Art Director Frank Nitty has carved out a reputation in Asia for his motion graphics and video work, but where did it all begin?
If you were searching #videodoodles on Instagram, there’s no doubt you’ll come across Franknitty3000. With over 14k followers, it wasn’t until 2 years ago when Art Director Frank Nitty decided to show his personal work through social media platforms, and that was when people started to pick up his artwork. Through exploring and mastering different programs, Frank has carved out a reputation in Asia for his motion graphics.
With over 15 years in the advertising field, Frank moved to Hong Kong after a 5 years stint in Japan. Some of the highlights of his career include a project for Gucci in 2016, when he was asked to create artwork with his personal style rather than a commercial piece.
On a quiet lunchtime in the busy district of Central, Hong Kong, we caught up with him to talk about the creative process, moving images and his inspiration.
Can you just tell us a little about yourself and your background?
I’m from Holland and worked as an Art Director; working on a lot of commercial work. I was in Japan for 5 years before moving to Hong Kong because it’s more of an international city in comparison with Tokyo. I started showing my personal work 2 years ago, and people started picking up on it.
What has been the highlight of your career so far?
Working for big brands like Adidas and Gucci in 2016. It’s not my best work but it’s cool how a high-end fashion brand asked for my personal style rather than pushing the artwork towards something mainstream.
When you are in the process of creating artwork, where do you start? What goes through your thoughts?
My work is based on still photography; it’s like a collage and I try to figure out how to put movement into it. When you see a fashion image designed for a certain audience, I take that visual and reinterpret it so it becomes accessible for others who aren’t strictly into fashion.
Clients have a certain expectation for the brand, but I try to push it into a realm where they feel a little bit uncomfortable. I try to find the boundary between dazed and vulgarity- that’s usual my process. I try to step out of the normal way people look at things and try to make it ugly or scary to challenge the audience to see something else then.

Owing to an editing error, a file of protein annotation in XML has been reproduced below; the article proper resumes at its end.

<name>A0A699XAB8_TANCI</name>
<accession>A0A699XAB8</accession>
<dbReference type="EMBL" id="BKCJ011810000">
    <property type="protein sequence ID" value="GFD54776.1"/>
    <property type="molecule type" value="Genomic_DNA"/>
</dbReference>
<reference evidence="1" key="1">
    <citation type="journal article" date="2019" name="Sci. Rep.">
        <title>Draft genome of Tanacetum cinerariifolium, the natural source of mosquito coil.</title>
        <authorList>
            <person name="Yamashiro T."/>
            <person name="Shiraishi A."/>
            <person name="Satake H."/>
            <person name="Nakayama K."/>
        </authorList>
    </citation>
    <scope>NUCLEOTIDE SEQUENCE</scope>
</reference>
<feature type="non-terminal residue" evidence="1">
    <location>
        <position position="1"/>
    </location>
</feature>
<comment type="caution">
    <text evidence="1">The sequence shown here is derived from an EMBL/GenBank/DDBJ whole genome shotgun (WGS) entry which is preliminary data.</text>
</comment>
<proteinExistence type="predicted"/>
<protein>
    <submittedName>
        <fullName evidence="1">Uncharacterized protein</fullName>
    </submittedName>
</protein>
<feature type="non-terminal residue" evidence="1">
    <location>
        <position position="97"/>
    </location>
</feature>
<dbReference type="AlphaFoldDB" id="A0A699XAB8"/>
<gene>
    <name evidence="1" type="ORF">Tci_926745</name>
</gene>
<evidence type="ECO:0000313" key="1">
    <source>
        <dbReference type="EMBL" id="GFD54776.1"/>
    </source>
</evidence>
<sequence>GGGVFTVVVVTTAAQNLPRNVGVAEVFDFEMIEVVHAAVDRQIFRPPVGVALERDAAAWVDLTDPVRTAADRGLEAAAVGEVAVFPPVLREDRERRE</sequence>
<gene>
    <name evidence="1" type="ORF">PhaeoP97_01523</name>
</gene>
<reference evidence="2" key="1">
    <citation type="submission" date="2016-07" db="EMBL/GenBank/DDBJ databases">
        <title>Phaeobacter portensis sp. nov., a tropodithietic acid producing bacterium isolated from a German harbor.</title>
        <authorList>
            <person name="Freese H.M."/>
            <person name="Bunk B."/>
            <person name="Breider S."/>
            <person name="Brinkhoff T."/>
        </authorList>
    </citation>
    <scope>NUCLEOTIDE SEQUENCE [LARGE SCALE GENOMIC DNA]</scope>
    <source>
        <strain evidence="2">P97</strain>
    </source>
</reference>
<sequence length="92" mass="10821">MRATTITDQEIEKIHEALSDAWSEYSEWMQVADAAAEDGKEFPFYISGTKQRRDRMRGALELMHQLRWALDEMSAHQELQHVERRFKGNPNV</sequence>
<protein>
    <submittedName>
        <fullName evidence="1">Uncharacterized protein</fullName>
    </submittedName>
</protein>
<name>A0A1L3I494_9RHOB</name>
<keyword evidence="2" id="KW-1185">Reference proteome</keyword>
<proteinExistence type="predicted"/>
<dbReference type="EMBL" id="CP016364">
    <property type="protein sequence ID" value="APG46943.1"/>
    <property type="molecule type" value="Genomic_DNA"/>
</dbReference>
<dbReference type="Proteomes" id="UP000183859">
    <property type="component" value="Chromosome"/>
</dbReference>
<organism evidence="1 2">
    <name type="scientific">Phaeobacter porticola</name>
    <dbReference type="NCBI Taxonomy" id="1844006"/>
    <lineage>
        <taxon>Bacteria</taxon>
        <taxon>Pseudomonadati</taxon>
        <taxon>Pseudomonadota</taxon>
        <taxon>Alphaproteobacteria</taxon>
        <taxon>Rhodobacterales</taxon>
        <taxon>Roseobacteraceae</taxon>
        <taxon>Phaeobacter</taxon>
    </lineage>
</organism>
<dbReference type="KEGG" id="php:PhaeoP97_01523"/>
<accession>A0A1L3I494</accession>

When you are creating a moving image, do you focus on certain parts to edit? How do you decide on this?
In advertising, they always use images of the human figures as a means to sell something. It’s always glamorous or beautiful as they are representing the ideal figure so I try to make people see the body in a different way by manipulating different parts like the neck, arms, or even create holes in certain areas.
Do you have a signature style or does it depend on your client brief?
I have a signature style but it’s not necessary that every project to interprets it the same way, Sometimes it’s as simple as a moving image because that’s what the client wants. It’s my job to figure out and find the balance as an artist and what the clients really wants.
Your artwork looks like a complex process, do you have a personal method? Where does it all begin?
It’s complicated and I know for a fact the work I do is not easy to replicate for an average graphic design student. It takes a few years to master the software, and then I use tricks I’ve learnt myself. Just like a secret ingredient, it’s hard for people to figure it out.
How did you first discover moving images and what attracted you this medium?
It was a gradual process for me. I had some time at one point to reflect on what I was doing and to react to things I normally see. When you have time to discover, you simply will have time to discover.